So really, if we put it all together, metformin is a very interesting agent, it certainly works for diabetes and I would have to summarise now that it remains very active in terms of a cancer research topic but we don’t have definite answers. It really fits into a more general interest, or research theme in oncology, which is oncology metabolism. Metformin research represents a small part of overall cancer metabolism research because we do recognise that metformin works fundamentally by inhibiting oxidative phosphorylation or the burning of carbohydrate fuels to create energy. That mechanism is very appealing because we know that cancers have a high need for… they’re vulnerable to strategies that deprive them of the energy that they need.
The whole agenda for metformin itself is can this anti-diabetic drug be repurposed for either cancer treatment or cancer prevention and I feel that that question is unanswered but there’s intensive research. There’s another area of research that deserves mention which is the synthesis of analogues of metformin that are specifically designed to be anti-neoplastic agents because they affect energy metabolism in a way that’s more potent than the effects of metformin. Several pharmaceutical companies are now exploring that area, synthesising new drug candidates based on the structure of metformin, that is new biguanides, and these may be taken towards clinical trials. Some of those might be a little bit more toxic than metformin itself but may be much more efficacious. That agenda is, I would emphasise, for cancer treatment not for cancer prevention. For cancer prevention you need an agent that has absolutely demonstrated safety because you’re giving a drug to healthy people so for cancer prevention the agenda is metformin itself, for cancer treatment we may be able to have more potent versions of metformin and hope that their toxicity is such that they’ll find that sweet spot where the toxicity will be acceptable but the efficacy may be better than metformin.
What topics have you been particularly interested in at this year’s BACR?
Prevention is a very difficult… it’s a harder job to do research in the prevention field than it is in the treatment field, chiefly because obviously if you have a cancer patient and you have a new agent it’s quite easy to determine whether it works – you just have to wait a few weeks or months of treatment and either you’re pleased or you’re displeased. If your goal is to prevent you actually have to study populations over many years or decades to determine whether a given intervention has worked. So at the meeting here we have not really heard about any breakthroughs and I think that that is the reason, that one needs to have a lot of patience to work in the field of cancer prevention.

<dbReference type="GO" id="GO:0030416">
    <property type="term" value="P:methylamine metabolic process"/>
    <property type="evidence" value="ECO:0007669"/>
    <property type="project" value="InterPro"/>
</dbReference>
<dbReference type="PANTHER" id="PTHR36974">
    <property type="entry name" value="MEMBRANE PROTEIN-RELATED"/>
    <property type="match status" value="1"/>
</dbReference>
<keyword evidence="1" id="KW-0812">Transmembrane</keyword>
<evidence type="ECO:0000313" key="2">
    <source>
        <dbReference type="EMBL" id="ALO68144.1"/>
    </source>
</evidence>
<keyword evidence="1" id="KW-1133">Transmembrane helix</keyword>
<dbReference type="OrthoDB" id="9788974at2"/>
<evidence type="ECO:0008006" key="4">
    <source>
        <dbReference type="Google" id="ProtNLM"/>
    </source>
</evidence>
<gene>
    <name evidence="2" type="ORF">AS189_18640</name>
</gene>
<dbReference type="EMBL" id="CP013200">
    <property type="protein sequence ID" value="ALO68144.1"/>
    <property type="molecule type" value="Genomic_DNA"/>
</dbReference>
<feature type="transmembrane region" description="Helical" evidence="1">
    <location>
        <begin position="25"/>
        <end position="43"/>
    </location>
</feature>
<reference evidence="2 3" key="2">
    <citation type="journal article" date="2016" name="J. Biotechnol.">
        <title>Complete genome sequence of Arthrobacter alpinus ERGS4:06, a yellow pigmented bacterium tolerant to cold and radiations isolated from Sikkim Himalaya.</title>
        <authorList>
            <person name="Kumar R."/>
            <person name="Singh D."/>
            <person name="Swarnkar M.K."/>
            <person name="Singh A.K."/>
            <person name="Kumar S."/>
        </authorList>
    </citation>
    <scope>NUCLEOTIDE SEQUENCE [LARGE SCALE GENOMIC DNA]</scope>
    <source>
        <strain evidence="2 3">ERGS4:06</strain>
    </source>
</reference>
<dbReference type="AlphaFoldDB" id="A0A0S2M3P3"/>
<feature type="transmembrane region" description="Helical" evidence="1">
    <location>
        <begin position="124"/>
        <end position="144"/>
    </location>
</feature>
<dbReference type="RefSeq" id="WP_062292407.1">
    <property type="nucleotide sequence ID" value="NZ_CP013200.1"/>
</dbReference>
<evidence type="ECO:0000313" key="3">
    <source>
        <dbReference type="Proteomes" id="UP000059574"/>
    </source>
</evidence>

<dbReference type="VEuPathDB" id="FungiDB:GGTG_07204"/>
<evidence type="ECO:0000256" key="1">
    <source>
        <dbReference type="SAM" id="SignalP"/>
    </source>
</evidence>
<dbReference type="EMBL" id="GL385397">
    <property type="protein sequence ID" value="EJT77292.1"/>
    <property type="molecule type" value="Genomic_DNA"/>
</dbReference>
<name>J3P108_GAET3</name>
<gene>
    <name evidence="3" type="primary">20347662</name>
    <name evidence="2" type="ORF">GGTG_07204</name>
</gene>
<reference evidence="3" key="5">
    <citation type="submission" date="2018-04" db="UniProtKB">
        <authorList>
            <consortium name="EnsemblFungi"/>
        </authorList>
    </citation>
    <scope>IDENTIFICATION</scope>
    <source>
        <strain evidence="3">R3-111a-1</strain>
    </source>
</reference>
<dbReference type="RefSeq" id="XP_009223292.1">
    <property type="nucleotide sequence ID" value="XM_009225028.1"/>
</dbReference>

Despite the challenges, the methodological challenges, of working in prevention where timelines have to be so long before you can draw conclusions, I feel that prevention research is absolutely essential because of the state of the art of treatment research. Cancer treatment, even with our best, newest treatments tends to be less effective than we would like and more expensive than we would want. So that notwithstanding the challenges, cancer prevention research has to be part of the overall cancer control strategy because if even at a pessimistic view a quarter of cancers could be prevented, and some people would argue it’s closer to 50%, but even if it’s only a quarter of cancers that could be prevented we have to do that so that our treatment facilities have less to work on or fewer patients to see. Because especially if you take a global perspective, the rates of increase of cancer on a global basis are frightening and we still really don’t have cheap and effective treatment mechanisms that would be useable in many of the countries that are facing upcoming upticks in cancer incidence. So, despite the challenges of cancer prevention, we feel we have to strongly push the envelope there and do as much as we can.